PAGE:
Over 100 people converged on the grounds of the Alberta legislature on Saturday afternoon in support of survivors of sexual assault and sexual harassment.
The March On Edmonton Collective said this weekend’s #MeToo rally was also aimed at moving “beyond the hashtag” associated with breaking the silence on sexual misconduct.
“I think that there’s a lot of support for this, not only in Edmonton, but all over the place,” said Paula Kirman, a co-organizer of the Edmonton rally. “The #MeToo movement in the last year has gained a lot of ground. I think the success of the women’s march movement has had a lot to do with that.
The #MeToo hashtag was popularized in October by Alyssa Milano. The actress credits social activist Tarana Burke with first using the phrase online over a decade ago – when she tweeted: “Suggested by a friend: ‘If all the women who have been sexually harassed or assaulted wrote ‘Me too.’ as a status, we might give people a sense of the magnitude of the problem.'”
Watch below: Actress Alyssa Milano launched the #MeToo hashtag on Oct. 15, 2017, to “give people a sense of the magnitude of the problem.”
“In honour of International Women’s Day, this rally is in support of the strong survivors who added their voice to #MeToo, and to demonstrate that any act of harassment or assault is wrong,” the March On Edmonton Collective said on its Facebook page for the event. “We believe survivors.
“Now, let’s make sure every institution they touch is strengthened to support them.”
Saturday’s rally called for more access to counselling services for survivors as well as training for judges and police and consent education for children.
Earlier this week, the Alberta government announced it is putting $8.1 million towards expanding front-line support services — including a province-wide phone, text and chat line — in response to more sexual assault survivors coming forward to seek help.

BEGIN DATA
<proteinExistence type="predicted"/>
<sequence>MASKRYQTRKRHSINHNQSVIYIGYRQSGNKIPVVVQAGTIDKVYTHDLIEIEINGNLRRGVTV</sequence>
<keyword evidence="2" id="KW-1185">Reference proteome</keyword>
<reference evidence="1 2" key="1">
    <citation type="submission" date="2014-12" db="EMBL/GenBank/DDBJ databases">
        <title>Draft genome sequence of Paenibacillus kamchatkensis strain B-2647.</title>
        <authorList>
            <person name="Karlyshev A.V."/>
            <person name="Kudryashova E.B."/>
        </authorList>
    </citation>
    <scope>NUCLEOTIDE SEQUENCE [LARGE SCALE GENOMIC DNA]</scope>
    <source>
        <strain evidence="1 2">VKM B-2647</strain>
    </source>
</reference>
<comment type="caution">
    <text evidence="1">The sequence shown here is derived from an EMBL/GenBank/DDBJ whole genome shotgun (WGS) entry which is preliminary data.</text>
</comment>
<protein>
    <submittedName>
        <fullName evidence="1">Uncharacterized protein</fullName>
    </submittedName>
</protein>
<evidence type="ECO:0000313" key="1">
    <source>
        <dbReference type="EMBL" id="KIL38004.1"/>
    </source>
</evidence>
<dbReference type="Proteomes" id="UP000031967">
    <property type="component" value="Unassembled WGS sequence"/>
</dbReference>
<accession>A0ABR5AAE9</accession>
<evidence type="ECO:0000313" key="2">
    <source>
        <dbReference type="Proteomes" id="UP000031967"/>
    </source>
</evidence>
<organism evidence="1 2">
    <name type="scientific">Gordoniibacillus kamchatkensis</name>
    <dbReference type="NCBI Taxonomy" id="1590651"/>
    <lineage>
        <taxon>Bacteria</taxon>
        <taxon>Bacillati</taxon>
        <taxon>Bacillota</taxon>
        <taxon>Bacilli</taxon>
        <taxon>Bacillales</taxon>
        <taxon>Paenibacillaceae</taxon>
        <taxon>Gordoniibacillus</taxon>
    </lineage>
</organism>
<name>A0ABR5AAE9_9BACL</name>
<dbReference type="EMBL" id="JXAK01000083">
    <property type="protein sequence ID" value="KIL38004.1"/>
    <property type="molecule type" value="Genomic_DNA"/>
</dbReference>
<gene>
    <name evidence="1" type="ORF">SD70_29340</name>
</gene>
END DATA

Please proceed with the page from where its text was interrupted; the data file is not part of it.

“The announcement of the provincial government this week has been absolutely tremendous and I think will go a long way towards achieving that goal,” Kirman said. “There’s always more to be done but I think this government has been quite supportive.”
Watch below: On March 7, 2018, Kendra Slugoski filed this report about what Alberta is planning to do to address increased reporting of sexual assaults.
Among the people who were slated to speak at Saturday’s rally were Karen McPherson, Alberta Party MLA for Calgary-Mackay-Nose Hill, human rights and LGBTQ+ activist Chevi Rabbit and Debra Tomlinson, CEO of the Association of Alberta Sexual Assault Services.
Watch below: On Jan. 20, 2018, Julia Wong reported on the Edmonton Women’s March.
The March On Edmonton Collective also organized the 2017 and 2018 Women’s Marches in Edmonton.
Kirman said she believes the women’s march movement and the #MeToo movement are continuing to grow because “women feel more empowered to speak out now.”
Watch below: On Feb. 27, 2018, Jennifer Crosby sat down with journalist Sally Armstrong who has been called the war correspondent for the world’s women, covering issues like rape camps, genocide and sex slavery targeting teens.